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Why The Lincoln Presidential Library Foundation Is Using GoFundMe To Raise Money


GoFundMe campaigns have become the modern-day version of passing the hat. But who would have thought that our 16th president would need a GoFundMe campaign. That's right. Abraham Lincoln - or rather, his Presidential Library Foundation has a GoFundMe campaign. And it's trying to raise more than $9 million to pay off the balance of a $23 million loan it took out more than a decade ago.

The money was used to buy some of Lincoln's personal artifacts from a private collector. And if the foundation can't raise the money, some of those personal items, including one of Lincoln's iconic stovepipe hats, might end up back on the auction block. Carla Knorowski is CEO of the Abraham Lincoln Presidential Library Foundation, and she joins us from member station WBEZ in Chicago. Welcome.


CHANG: So give us a little bit of the backstory about this loan. How did a private collector end up with so many Lincoln artifacts?

KNOROWSKI: Well, there are many collectors out there for Lincolniana, which are Lincoln artifacts. And she was one of them. She was collecting all her adult life. At this one point, she was ready to sell. And we learned that it was filled with a lot of personal effects of Abraham Lincoln. We took a strategic move to purchase the collection. And we had to seek financing to do so because we were less than 10 years old. And now we're hoping to conclude the campaign for the collection.

CHANG: And what are some of the personal items that you guys were trying to buy in this collection?

KNOROWSKI: Well, as you mentioned, his stovepipe hat - the gloves he carried with him the night of the assassination that actually now are sadly bloodstained. One of the items is the oldest item linked to Lincoln in existence. It's his cipher book, which is a book he put together when he was doing his long division.

CHANG: (Laughter) Oh, my goodness.

KNOROWSKI: Yes. And he's very neat, I have to say.

CHANG: He had great penmanship.

KNOROWSKI: Great penmanship - but he also writes on that page, Abraham Lincoln is my name. And with this pen, I write the same. I wrote it here in haste and speed and left it here for fools to read.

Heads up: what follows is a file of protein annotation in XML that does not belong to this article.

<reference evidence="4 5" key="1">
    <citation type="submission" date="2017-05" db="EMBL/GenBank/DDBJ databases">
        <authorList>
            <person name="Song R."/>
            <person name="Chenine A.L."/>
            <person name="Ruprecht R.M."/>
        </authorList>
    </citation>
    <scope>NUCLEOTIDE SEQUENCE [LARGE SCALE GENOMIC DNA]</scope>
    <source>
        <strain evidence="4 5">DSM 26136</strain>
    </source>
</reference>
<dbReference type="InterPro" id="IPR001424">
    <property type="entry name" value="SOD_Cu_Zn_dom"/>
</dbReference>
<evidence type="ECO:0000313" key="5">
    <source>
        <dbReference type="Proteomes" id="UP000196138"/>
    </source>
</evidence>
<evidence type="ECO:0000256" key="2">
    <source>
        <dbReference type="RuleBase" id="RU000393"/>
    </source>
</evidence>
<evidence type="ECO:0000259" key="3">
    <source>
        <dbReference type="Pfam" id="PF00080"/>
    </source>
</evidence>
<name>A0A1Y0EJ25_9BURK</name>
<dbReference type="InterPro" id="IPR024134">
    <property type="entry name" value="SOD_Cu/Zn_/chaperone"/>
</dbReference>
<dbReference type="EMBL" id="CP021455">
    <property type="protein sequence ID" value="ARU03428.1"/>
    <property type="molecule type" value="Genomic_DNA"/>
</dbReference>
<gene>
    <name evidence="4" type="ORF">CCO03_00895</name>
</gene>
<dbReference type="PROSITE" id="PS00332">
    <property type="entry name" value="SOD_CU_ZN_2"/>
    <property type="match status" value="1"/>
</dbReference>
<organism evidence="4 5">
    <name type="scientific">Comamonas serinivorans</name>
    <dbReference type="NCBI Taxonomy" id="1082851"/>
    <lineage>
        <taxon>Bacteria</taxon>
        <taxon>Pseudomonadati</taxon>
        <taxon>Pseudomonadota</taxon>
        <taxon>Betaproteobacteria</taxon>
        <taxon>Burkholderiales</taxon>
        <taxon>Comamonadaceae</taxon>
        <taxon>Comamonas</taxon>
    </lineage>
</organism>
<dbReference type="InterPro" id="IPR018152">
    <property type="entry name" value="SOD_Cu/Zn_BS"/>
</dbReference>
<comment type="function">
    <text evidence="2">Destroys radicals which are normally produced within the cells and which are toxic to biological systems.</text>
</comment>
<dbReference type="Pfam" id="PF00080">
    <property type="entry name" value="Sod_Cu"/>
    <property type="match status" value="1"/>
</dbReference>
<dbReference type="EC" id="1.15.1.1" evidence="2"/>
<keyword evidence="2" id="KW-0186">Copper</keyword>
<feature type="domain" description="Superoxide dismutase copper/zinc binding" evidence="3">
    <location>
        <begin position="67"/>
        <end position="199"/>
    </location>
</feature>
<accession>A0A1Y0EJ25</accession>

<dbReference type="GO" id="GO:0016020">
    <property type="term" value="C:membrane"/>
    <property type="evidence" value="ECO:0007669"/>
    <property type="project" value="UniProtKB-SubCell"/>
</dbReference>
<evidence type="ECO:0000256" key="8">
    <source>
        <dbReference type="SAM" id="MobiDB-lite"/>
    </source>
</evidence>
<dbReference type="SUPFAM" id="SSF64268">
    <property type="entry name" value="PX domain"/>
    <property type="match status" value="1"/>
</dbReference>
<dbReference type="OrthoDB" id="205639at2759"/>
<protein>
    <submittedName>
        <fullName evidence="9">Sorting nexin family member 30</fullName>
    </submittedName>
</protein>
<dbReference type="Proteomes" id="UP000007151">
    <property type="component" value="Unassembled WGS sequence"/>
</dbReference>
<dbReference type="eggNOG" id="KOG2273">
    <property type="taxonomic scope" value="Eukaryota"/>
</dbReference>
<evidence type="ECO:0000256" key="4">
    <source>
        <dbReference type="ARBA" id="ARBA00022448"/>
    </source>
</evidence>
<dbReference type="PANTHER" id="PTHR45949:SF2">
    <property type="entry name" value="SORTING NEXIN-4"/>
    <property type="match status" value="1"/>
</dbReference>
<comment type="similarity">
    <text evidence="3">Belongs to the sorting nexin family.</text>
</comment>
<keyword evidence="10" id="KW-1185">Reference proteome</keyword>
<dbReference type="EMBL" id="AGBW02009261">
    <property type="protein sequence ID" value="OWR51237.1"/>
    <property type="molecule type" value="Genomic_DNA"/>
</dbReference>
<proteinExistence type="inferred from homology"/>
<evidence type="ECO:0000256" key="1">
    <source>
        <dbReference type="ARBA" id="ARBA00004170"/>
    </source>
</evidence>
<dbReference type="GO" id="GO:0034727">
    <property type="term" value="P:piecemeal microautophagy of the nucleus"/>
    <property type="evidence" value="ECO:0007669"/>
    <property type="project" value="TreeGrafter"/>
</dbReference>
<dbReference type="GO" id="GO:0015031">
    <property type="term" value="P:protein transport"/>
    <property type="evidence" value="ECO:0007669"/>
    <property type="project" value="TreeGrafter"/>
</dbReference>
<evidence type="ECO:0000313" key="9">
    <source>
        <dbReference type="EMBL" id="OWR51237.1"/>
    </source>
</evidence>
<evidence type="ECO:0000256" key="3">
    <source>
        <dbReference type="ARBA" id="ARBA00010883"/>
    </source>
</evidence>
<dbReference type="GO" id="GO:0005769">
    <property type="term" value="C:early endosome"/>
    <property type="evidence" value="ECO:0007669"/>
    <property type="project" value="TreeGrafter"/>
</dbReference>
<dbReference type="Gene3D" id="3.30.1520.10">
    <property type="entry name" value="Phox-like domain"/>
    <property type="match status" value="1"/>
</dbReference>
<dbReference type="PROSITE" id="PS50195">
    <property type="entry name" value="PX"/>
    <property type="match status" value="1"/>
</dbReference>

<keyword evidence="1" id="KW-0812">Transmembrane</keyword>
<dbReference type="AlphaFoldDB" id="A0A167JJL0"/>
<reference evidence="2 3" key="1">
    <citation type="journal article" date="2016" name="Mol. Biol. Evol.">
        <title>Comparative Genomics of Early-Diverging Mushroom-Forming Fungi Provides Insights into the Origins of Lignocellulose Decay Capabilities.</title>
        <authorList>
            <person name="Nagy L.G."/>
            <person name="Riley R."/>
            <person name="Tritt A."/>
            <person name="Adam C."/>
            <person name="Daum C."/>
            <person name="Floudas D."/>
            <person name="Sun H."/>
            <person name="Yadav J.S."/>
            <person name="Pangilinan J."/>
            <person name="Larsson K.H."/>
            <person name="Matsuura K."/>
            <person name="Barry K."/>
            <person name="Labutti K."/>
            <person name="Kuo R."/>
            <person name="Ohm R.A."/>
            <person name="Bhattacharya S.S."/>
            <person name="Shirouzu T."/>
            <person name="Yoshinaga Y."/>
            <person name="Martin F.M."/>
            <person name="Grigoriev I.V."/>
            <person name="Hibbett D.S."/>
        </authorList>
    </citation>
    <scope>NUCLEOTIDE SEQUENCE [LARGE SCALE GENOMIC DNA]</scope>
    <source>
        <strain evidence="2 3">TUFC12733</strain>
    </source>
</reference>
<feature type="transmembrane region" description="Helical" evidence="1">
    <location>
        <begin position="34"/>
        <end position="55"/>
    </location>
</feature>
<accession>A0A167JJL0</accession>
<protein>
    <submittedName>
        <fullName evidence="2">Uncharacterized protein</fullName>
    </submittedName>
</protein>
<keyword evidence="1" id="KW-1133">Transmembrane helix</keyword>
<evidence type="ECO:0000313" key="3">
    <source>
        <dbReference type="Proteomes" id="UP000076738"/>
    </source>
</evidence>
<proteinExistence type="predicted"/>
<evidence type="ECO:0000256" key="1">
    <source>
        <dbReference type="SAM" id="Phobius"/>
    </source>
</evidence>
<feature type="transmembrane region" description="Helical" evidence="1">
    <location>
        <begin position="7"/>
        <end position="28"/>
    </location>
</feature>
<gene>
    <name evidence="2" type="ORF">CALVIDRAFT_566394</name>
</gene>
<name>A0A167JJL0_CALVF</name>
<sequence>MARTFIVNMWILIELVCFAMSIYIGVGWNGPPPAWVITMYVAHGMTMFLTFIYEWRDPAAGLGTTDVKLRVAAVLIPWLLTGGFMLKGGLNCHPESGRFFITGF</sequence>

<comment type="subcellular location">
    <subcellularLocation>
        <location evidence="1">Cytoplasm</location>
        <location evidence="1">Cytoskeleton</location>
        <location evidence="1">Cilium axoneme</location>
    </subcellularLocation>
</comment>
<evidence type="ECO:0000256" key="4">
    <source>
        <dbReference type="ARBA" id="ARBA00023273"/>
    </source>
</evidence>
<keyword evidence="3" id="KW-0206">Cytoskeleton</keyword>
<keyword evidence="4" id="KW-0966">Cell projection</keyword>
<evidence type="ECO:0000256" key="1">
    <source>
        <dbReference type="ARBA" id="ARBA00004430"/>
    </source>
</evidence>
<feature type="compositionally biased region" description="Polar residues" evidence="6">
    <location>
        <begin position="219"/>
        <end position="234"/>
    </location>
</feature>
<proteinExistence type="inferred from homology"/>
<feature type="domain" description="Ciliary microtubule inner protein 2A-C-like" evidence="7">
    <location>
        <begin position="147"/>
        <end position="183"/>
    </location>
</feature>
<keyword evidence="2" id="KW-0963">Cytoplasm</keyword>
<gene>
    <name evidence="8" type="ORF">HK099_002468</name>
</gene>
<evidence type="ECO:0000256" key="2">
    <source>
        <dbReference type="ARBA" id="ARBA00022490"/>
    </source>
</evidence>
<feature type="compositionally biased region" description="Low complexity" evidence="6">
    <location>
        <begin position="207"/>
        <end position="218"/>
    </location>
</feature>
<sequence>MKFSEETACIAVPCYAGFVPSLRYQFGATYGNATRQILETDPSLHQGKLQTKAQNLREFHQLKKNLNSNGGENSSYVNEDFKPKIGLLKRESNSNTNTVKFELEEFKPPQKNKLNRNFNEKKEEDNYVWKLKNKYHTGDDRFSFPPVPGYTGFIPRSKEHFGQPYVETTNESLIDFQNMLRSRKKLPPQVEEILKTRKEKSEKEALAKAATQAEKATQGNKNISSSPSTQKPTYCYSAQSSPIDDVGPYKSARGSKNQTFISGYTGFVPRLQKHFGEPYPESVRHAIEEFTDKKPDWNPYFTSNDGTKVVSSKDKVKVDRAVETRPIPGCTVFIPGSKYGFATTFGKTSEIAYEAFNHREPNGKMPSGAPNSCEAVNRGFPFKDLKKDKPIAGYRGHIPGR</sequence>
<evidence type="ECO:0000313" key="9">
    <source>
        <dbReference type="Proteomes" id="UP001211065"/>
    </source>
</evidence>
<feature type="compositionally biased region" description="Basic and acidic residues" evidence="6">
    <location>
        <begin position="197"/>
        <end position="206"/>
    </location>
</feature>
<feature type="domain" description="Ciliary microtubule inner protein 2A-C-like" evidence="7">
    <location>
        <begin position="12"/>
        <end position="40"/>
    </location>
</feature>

CHANG: Quite the poet - as a young boy.

KNOROWSKI: Exactly. And, you know, we learn throughout his life later on that he is very poetic. We also learned from that that his sense of humor developed at a very young age, and it carried through throughout his life as well.

CHANG: Now the foundation has received some criticism for taking such a huge financial risk. Do you think that criticism is fair?

KNOROWSKI: You know, I don't think it's fair in as much as - at the time, the museum and library had just been opened. People were building, even though it's state-run, a national institution to our nation's greatest president. My colleagues from the state of Illinois, who were the historians at the time who wanted to purchase the collection, and the foundation felt that we could raise the money. And no one could foresee that the economy would bottom out shortly after the purchase of the collection, which is what happened - where a lot of donors, who would have normally come in for a lot more generous giving, could not at that time.

CHANG: So what's the latest on your fundraising effort? Where are you guys at now?

KNOROWSKI: When the news kind of broke publicly on this in May, we were at 9.7.

CHANG: You mean you still owe 9.7?

KNOROWSKI: We owe 9.4.

CHANG: You owe 9.4.

KNOROWSKI: We moved the needle a little bit. And we are actively working with private philanthropists, the legislature in the state of Illinois and the governor's office to ensure that none of these objects leave the museum.

CHANG: Carla Knorowski is CEO of the Abraham Lincoln Presidential Library Foundation. Thank you very much.

KNOROWSKI: Thank you so much. It was really a pleasure.